A former village, now lost in north Sidcup, with a recent history dominated by facilities for young people. Lamorbey was originally
spelt Lamienby, which briefly became corrupted to Lamb Abbey (hence Abbeyhill Park) before settling down to its current form.
The name derives from a local family, also known as the Sparrows, which lived here from the late Middle Ages. On the death
of Thomas Sparrow in 1513 the estate passed to James Goldwell, who built himself a house called Lamienby Goldwell. The house
was rebuilt in 1744 and its grounds were laid out as a park. To its west lay the sixteenth century Marrowbone Hall, which
was demolished sometime before 1850. With the proximity of Sidcup station the village began to grow in the latter decades
of nineteenth century and the parish of Holy Trinity was created in 1878. Lamorbey’s population almost doubled in 1902
when the Greenwich and Deptford children’s homes opened on the site of Marrowbone Hall with accommodation for 587 children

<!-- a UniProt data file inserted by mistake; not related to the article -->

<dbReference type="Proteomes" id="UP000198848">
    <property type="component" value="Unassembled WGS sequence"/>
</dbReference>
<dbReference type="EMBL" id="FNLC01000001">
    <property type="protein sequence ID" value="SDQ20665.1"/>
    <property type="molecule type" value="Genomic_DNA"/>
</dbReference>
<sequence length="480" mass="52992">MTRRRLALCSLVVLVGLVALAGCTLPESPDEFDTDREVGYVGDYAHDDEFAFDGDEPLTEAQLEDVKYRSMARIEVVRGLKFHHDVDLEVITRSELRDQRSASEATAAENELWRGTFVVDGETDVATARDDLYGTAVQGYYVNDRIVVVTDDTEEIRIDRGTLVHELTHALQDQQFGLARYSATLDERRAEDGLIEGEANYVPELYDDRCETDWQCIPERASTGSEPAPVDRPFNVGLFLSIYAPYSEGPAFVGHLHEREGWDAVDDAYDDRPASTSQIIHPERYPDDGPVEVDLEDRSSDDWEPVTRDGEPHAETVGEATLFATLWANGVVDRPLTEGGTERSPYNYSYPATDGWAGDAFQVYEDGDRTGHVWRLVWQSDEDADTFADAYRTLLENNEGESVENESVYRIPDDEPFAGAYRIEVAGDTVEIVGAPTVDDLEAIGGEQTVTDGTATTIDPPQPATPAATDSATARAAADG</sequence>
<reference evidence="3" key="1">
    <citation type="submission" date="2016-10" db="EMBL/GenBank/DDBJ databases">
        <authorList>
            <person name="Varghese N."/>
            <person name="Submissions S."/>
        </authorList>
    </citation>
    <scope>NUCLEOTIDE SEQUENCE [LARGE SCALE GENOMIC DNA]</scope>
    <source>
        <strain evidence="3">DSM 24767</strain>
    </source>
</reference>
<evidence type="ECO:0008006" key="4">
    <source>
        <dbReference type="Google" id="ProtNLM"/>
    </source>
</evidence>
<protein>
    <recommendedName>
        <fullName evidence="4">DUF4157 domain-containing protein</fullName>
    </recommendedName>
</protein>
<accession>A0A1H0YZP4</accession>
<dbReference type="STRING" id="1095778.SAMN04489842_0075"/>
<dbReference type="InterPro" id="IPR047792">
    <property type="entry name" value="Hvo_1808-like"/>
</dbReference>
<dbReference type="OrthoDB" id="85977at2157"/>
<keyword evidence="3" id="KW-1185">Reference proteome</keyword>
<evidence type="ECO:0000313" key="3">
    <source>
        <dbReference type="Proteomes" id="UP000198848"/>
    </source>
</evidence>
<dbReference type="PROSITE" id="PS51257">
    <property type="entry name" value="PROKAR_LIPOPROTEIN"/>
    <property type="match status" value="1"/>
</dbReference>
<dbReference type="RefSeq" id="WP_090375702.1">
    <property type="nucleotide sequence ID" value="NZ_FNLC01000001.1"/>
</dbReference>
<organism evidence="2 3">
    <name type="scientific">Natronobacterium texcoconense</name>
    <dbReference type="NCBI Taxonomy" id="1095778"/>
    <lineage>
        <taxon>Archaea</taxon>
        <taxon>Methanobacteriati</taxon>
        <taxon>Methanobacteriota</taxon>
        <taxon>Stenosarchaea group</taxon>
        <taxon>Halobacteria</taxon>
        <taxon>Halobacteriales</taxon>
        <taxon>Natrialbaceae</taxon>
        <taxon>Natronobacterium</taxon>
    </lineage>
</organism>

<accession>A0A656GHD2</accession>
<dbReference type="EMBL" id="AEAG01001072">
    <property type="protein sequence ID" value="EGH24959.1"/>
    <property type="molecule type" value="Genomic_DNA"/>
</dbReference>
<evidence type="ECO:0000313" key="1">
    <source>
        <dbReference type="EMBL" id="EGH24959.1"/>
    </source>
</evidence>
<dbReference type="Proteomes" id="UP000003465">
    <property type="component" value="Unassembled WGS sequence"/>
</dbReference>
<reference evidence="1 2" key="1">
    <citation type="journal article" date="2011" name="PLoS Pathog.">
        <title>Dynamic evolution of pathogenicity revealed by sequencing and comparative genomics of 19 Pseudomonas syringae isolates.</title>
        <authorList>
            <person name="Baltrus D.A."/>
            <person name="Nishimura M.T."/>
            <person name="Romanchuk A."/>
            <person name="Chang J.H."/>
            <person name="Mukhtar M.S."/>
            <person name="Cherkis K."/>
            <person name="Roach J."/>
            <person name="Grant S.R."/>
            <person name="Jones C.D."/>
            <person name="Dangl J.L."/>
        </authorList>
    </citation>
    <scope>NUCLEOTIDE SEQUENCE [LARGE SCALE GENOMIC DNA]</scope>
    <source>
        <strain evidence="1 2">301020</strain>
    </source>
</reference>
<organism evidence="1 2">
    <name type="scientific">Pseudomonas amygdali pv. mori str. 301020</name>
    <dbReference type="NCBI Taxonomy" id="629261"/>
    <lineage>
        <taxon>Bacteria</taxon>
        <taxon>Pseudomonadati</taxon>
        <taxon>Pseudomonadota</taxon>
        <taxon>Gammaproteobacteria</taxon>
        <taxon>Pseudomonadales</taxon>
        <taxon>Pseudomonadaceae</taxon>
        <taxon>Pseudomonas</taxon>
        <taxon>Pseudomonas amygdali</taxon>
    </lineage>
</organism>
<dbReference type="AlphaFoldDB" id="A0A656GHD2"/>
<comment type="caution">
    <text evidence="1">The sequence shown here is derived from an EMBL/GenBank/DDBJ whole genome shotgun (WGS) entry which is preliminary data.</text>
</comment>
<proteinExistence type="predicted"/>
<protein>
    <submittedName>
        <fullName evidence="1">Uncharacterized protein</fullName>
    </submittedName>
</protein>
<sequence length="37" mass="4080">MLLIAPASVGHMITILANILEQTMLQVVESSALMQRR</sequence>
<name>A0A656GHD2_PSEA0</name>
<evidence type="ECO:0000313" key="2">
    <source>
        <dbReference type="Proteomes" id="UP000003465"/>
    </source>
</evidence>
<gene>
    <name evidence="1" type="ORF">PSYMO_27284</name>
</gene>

and over 60 staff. A school was built for the children, on Burnt Oak Lane. After the First World War the surrounding orchards,
market gardens and nurseries began to disappear beneath streets of suburban housing and Lamorbey absorbed the neighbouring
hamlet of Halfway Street. Some plots of land were sold to disabled ex-servicemen for £80 each. A new home for the Sidcup county
school for girls (now Chislehurst and Sidcup grammar school) was built on the south side of Lamorbey Park in 1931. The Hollies
children’s home closed in 1983 and the site was laid out with housing in the early 1990s. Some of the home’s ancillary
structures survive, notably Thomas Dinwiddy’s clock-faced water tower. Holy Trinity primary school is the largest voluntary-aided
primary school in the diocese of Rochester.